BUSYHANDLING

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DRIVER('SQLDriver', '/BUSYHANDLING = 1|2|3|4 ' )

[ Busy" = ] SEND(file, '/ BUSYHANDLING [ = 1|2|3|4 ]' )

file{PROP:BusyHandling} = 1|2|3|4

Valid for all SQL drivers and ODBC except for Oracle.

BUSYHANDLING is used to set the strategy for handling busy connections with MSSQL and ODBC drivers. This setting is system wide, so once you set it (regardless of which table) it is set for all tables on all threads.

 

The BUSYHANDLING switch must be set PRIOR to opening any tables.

MSSQL/ODBC does not allow more than one statement per connection to be active at any one time. If you attempt to issue two statements on separate threads, MSSQL/ODBC will return an error message of "[Microsoft][ODBC SQL Server Driver]Connection is busy with results for another hstmt".

There are three different strategies the ODBC and MSSQL drivers use to avoid this error:

1.

Raise a separate connection per thread

2.

Lock the connection while a statement operation is being processed

3.

Retry when the error occurs.

The advantage of using one connection per thread is that once a thread is opened, no slowdown will occur. The disadvantages of using one connection per thread is that you cannot use connection dependent temporary tables. Also, the first time you have a new thread open the connection needs to be raised, which may be slow. The driver pools connections, so this slow down only occurs when you have more threads open than you previously had during the running of the application.

The advantages of locking connections is that you can use connection dependent temporary tables and starting new threads will not be slowed down. However, all statement operations will be slowed down a bit so as the lock can be obtained and released.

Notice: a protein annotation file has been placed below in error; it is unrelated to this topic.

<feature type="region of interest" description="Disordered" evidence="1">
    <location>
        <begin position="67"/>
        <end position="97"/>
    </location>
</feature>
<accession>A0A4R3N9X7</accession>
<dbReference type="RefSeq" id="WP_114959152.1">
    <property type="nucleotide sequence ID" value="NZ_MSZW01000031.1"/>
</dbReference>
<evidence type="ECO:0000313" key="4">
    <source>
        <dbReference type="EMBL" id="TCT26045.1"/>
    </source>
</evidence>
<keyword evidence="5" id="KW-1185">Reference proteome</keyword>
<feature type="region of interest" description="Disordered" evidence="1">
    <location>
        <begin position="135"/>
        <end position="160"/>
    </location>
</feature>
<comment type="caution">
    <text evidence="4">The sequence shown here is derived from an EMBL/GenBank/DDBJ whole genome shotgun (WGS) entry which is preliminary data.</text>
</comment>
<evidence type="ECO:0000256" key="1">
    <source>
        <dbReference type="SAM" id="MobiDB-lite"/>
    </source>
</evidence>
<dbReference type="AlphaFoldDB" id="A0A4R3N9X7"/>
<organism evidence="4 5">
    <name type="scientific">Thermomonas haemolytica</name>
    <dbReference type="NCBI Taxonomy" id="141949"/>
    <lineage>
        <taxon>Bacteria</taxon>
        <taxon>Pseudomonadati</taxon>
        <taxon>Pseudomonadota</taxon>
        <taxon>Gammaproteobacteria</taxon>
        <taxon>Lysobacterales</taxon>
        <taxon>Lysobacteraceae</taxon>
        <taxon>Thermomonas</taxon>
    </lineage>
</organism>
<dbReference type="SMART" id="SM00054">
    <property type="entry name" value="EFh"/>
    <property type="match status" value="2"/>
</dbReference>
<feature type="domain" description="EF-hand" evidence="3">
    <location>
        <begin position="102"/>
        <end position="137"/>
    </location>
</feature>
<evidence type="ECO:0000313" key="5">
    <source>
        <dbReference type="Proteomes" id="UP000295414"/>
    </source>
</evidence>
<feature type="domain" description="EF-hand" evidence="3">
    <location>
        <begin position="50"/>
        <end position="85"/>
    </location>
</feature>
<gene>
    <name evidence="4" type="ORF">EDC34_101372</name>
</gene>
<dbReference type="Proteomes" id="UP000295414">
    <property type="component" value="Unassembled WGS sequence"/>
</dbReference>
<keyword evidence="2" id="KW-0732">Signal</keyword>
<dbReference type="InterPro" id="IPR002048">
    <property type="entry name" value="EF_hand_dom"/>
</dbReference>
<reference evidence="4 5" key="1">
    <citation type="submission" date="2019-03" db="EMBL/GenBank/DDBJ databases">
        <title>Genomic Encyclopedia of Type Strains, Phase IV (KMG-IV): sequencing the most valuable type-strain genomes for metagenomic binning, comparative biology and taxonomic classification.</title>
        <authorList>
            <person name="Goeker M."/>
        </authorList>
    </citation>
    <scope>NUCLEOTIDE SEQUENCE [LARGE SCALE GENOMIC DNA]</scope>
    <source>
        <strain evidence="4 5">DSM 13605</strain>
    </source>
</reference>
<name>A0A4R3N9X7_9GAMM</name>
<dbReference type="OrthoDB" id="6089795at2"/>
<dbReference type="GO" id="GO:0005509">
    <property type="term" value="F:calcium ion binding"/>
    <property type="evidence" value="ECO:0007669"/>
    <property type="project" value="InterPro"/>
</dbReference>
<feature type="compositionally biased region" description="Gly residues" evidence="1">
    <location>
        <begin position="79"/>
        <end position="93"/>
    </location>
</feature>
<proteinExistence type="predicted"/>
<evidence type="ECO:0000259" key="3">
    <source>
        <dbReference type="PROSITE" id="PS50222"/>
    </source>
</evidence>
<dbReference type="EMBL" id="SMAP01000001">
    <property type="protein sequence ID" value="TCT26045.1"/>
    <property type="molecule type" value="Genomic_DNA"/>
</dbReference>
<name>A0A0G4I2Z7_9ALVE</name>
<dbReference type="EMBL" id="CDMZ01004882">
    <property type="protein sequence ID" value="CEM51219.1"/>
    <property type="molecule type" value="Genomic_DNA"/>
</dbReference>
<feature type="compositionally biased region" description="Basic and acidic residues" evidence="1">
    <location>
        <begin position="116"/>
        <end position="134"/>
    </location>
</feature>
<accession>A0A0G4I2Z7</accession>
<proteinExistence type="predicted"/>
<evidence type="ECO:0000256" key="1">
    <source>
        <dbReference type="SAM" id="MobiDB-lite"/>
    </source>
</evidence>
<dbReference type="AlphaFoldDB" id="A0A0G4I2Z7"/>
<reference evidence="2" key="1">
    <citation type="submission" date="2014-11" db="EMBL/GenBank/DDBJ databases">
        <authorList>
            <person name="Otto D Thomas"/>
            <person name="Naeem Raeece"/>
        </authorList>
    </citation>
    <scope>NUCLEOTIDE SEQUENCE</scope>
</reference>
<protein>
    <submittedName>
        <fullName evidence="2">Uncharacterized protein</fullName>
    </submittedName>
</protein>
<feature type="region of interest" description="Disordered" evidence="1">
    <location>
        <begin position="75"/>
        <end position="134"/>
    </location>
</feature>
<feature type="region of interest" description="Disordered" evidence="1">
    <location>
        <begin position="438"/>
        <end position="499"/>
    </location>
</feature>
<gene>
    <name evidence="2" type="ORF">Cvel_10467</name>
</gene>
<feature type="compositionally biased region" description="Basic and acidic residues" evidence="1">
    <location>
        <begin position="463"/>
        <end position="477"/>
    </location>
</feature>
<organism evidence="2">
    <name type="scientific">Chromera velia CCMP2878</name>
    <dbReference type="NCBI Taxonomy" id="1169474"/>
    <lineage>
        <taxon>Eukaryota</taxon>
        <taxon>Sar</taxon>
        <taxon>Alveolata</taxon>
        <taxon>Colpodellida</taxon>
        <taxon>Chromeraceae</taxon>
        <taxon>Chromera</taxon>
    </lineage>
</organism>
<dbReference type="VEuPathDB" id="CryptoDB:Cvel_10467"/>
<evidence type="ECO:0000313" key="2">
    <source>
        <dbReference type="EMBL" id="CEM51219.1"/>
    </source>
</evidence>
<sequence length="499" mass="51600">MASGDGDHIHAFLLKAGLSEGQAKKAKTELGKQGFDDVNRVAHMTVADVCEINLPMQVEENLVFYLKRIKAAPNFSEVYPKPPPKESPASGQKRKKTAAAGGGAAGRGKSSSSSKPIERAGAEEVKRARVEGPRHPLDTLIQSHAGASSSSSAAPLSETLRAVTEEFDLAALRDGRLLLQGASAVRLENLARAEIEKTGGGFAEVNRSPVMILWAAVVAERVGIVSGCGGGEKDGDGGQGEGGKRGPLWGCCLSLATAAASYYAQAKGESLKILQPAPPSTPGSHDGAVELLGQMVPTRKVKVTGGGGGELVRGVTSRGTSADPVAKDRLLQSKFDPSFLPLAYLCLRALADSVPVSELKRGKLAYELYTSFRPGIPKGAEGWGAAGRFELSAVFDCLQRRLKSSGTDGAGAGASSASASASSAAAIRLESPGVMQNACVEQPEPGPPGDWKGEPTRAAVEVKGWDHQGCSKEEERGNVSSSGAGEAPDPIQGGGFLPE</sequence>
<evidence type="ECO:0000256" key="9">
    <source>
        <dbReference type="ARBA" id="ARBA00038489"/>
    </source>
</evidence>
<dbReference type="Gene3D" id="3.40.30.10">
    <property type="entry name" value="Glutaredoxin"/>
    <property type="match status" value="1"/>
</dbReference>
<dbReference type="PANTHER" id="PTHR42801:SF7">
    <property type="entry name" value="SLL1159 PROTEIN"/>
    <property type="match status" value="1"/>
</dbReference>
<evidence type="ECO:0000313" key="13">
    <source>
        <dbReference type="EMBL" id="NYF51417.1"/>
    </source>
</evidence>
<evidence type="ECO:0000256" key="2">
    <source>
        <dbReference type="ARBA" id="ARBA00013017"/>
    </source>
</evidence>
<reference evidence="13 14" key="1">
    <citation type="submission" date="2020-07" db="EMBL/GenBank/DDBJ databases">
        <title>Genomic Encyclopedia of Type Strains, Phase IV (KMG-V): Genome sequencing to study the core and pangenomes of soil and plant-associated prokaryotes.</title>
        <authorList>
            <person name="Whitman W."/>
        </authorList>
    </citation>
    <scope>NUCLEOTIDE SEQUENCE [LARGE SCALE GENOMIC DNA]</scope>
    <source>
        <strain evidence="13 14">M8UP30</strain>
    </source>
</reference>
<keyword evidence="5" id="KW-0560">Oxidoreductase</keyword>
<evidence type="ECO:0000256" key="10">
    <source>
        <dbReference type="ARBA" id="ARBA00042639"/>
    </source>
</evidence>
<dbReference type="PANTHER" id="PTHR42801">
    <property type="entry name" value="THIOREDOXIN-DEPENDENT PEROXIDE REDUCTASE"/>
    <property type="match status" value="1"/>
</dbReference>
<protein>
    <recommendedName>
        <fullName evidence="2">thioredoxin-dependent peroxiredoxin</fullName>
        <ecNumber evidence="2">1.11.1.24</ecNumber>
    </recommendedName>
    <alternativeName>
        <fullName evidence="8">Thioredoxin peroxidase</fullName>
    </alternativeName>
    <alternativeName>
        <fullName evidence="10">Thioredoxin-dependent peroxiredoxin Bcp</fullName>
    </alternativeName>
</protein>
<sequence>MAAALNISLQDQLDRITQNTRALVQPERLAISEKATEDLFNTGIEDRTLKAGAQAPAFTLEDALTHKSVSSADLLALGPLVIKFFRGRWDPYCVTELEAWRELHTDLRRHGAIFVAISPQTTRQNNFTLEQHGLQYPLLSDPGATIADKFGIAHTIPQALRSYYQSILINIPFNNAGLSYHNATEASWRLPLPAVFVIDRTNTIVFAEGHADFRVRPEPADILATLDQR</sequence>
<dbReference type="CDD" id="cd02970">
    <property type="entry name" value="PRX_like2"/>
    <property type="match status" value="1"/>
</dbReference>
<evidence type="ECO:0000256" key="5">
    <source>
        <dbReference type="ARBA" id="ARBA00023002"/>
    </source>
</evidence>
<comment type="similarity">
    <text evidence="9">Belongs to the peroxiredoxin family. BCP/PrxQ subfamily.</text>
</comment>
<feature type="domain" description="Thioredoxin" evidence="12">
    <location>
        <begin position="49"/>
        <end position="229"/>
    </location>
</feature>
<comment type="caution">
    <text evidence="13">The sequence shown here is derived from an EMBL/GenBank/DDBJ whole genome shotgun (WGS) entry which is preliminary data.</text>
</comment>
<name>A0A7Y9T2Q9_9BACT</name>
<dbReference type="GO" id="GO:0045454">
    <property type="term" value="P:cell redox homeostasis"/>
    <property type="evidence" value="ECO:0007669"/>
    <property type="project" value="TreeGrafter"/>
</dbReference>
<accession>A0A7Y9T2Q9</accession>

The advantages of looping when the busy error occurs are the same as for the locking strategy, plus you do not have the slow down caused by locking and releasing the connection. However, MSSQL does not return a unique error code for the busy error. So the driver is forced to use the error text to detect the busy error. This text will change depending on the language your user's MSSQL is set up to use. So you will need to either hope that your users are all using the English version of MSSQL or tell the driver what the error string is for each user.

To set which strategy the driver should use:

1

indicates that the driver should do nothing about the error. This would be used when an application is only single threaded.

2

indicates to use the one connection per thread strategy.

The BUSYHANDLING=2 setting forces multiple connections. Basically, if you want to use BUSYHANDLING=2 and MSSQL and transaction processing together, then you must keep a file open on the program’s main thread.

 

3

indicates to use the retry on busy strategy. This is the default driver behavior.

4

indicates to use the connection locking strategy.

 

See Also:     BUSYMESSAGE, BUSYRETRIES